Collaborating – Do you want to be happy or be right?


Have you ever found yourself in the place where you are debating one side of an issue and gaining no ground whatsoever? Have you ever asked yourself what matters more, being happy or being right?

In my change efforts, I frequently look for and, more importantly, listen for these two points. The next time you find yourself in a debate or a slight disagreement, try to determine if the other person is really worried about being right (e.g. I know the best way to do this and there is only one way, my way) or if they are willing to be happy and accept an answer that might be somewhat different than their current view. Its not always easy to hear the differences. A lot of time it comes down to emotions. If you can gain a perspective on their emotions, you will do yourself a favor. Here are a couple of my favorite questions to assess the situation:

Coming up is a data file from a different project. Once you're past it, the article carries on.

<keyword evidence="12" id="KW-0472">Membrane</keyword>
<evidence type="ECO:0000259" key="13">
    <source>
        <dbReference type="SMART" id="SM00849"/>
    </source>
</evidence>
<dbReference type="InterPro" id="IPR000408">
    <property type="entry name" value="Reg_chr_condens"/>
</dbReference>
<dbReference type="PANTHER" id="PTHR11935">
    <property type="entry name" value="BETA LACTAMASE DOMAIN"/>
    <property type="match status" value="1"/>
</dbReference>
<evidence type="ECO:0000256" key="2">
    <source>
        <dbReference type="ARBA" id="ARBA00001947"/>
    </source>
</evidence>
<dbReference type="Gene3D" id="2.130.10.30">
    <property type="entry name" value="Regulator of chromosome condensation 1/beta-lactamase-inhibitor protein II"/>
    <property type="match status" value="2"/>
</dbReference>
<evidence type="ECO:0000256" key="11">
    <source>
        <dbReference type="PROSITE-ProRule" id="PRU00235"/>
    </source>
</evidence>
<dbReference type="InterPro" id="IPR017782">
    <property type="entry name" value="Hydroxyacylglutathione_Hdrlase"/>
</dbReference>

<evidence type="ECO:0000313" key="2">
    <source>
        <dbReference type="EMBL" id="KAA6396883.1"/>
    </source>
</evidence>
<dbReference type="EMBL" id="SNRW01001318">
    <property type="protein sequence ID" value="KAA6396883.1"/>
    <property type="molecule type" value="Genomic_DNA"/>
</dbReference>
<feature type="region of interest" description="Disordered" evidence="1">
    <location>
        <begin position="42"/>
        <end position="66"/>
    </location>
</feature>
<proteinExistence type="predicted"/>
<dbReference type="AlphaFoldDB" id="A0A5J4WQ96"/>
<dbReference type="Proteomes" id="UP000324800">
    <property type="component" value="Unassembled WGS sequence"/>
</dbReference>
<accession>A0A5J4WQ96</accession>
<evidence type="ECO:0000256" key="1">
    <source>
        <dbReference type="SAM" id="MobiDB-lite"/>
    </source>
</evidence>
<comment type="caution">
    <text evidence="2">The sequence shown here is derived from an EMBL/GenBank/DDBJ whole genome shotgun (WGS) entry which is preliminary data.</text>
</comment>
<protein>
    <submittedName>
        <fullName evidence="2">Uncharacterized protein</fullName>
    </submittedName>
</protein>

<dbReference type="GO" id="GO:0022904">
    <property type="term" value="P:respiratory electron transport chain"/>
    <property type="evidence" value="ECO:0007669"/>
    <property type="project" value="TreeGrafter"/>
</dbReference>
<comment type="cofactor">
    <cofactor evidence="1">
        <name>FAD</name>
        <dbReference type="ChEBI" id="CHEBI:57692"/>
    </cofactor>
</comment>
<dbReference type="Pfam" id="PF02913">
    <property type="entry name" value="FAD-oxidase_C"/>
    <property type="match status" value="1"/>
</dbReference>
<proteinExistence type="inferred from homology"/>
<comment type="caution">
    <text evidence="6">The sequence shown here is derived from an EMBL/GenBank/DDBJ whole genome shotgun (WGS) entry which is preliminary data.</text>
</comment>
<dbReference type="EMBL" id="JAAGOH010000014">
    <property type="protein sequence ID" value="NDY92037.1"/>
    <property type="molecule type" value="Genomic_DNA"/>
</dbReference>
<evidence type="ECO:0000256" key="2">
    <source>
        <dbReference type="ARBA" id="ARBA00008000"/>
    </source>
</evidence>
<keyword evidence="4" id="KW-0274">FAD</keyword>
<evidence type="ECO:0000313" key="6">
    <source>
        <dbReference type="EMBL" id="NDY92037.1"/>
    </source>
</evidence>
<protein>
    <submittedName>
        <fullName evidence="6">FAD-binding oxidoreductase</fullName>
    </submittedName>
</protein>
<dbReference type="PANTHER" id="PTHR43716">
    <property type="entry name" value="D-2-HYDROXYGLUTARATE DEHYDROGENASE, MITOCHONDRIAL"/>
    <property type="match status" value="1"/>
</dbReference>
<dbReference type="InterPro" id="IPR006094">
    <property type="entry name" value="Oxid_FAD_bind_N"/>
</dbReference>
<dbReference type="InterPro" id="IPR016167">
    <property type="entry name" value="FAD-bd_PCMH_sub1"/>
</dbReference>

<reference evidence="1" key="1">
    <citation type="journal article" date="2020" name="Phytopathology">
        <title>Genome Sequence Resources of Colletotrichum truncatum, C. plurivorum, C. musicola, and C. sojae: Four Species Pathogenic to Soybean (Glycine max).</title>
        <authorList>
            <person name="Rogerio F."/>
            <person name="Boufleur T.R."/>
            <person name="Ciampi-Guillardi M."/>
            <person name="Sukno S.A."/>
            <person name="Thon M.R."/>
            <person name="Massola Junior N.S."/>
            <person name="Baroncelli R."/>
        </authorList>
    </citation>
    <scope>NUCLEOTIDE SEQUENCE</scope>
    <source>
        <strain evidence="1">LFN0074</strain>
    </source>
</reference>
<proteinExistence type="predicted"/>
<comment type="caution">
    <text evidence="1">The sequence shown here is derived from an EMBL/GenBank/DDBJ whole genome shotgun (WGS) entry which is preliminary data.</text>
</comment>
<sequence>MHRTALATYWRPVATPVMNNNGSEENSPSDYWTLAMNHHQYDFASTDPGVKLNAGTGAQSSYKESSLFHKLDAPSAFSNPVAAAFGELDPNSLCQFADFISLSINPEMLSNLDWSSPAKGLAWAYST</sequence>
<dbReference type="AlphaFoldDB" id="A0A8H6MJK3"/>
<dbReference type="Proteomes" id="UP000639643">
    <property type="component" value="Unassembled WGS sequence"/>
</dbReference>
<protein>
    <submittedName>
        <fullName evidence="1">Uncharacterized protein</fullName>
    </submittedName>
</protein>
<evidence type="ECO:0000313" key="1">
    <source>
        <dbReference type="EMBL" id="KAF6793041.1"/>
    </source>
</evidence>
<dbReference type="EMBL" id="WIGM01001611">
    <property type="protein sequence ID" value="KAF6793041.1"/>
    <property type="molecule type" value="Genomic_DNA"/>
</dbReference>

• What is the emotional state of the person debating me? Are they frustrated and driving to a point to prove themselves correct?
  • Ask “So what?” in a very genuinely curious fashion. Without being curious, you will sound (and be) arrogant. Asking this question is the best way to cut through the “noise” and distill the real underlying issues. HINT – you many need to ask the “so what” question multiple times until you get to the real root cause. Being genuine is the key here. NOTE – This cannot be taught. You are either genuine or not, and people can figure that out.
  • Is this person interested in my perspective? When I share my view is the person really listening to me? Or, are they just waiting until I pause so they can insert additional supporting reasons for why they are right? Ever heard of “active listening”? Do you use it? Do they?
  • Last, ask them the question of this entry, “do you want to be happy or be right?”. Be prepared for the “what do you mean, response?”. It may stop someone in their tracks, the first time. Then everytime thereafter, they will ask themselves the question and possibly preempt the debate in the first place.

In closing, being right usually feels really good to the individual “being right”. It helps the self-confidence. It becomes a self-fulfilling prophecy. After all, its nice to be right, isn’t it? It definitely beats being wrong! Happy, on the other hand, creates room in a team for others to be right, and it allows you to provide input without focusing on being right.

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